Excellent writing, he is a military historian who manages to make the story understandable, not too technical.
Great book if you enjoy engrossing history lectures.
Keegan manages to focus both on the details of the individuals and the greater political theater in which they operated. Somewhat higher level views of battles. Just enough details about trench warfare, the appearance of mechanized cavalry and equipment of the average soldier.
Covers the global theater of operations and not just the better known eastern and western European fronts. Includes the action among the colonial states in Africa that are usually given short shrift. Great detail on the political and strategic elements behind the Gallipoli campaign, Jutland, and the modernization of naval forces in both Britain and Germany.
Not the best book to listen to while driving. I listened to it twice back-to-back while commuting to work. Absorbed maybe a third of it. Has great 're-readability' potential.
This guy is a great writer, despite his penchant for 200 word sentences. This is how he opens the book:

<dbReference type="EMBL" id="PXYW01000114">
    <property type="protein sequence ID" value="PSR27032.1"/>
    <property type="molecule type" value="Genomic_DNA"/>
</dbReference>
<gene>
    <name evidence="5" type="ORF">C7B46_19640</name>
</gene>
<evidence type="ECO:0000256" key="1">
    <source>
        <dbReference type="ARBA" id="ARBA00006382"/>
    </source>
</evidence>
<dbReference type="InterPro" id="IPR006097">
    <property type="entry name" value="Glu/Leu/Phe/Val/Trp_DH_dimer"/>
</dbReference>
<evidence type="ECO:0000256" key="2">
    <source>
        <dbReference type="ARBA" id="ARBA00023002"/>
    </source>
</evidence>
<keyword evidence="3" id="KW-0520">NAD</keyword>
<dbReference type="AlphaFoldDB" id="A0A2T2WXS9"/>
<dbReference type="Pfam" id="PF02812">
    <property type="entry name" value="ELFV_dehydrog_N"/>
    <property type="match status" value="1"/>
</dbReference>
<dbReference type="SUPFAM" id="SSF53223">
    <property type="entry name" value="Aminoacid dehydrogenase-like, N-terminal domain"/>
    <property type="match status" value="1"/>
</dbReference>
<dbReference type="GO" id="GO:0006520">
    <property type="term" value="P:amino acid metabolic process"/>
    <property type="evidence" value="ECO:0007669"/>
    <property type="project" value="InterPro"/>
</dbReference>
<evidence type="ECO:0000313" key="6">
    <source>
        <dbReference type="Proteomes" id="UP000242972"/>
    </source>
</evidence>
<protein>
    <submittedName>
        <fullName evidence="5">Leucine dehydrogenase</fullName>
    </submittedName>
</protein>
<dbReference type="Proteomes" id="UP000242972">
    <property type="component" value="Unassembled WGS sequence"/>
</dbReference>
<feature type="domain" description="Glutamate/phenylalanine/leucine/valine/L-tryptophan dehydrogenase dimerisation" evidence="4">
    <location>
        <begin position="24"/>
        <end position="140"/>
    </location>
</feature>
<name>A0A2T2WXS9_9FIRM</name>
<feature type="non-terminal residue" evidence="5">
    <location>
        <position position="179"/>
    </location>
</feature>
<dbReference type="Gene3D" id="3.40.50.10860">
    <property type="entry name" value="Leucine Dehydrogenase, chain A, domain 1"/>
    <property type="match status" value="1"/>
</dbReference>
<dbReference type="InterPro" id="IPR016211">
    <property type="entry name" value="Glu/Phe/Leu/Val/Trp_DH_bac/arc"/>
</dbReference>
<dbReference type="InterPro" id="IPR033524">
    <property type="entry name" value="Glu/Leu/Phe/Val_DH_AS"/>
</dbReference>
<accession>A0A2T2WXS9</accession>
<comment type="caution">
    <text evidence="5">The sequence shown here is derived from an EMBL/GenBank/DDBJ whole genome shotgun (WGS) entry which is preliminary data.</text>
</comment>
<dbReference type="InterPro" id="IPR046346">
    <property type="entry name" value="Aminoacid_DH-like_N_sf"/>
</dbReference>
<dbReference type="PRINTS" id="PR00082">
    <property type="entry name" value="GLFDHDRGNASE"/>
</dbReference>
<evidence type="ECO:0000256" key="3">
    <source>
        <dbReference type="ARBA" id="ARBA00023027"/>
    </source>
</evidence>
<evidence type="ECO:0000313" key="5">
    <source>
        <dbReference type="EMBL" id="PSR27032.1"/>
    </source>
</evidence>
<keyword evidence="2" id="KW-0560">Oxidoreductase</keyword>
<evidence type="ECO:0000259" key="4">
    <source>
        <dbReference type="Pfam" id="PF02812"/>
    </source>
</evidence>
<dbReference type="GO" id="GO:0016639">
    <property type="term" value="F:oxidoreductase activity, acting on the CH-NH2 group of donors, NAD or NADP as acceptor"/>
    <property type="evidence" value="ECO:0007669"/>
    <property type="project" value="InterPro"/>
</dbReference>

The First World War was a tragic and unnecessary conflict. Unnecessary because the train of events that led to its oubreak might have been broken at any point during the five weeks of crisis that preceded the first clalsh of arms, had prudence or common goodwill found a voice; tragic because the consequences of the first clash ended the lives of ten million human beings, tortured the emotional lives of millions more, destroyed the benevolent and optimistic culture of the European continent and left, when the guns at last fell silent four years later, a legacy of political rancour and racial hatred so intense that no explanation of the causes of the Second World War can stand without reference to those roots...
This book is an in-depth look at the first world war. It opens up with the statement that you cannot understand the second world war without first understanding the first. It is written by an English historian and it shows because the Americans don't show up until the last chapter. I don't often read history, but when I do, this is the kind of quality I wish to read.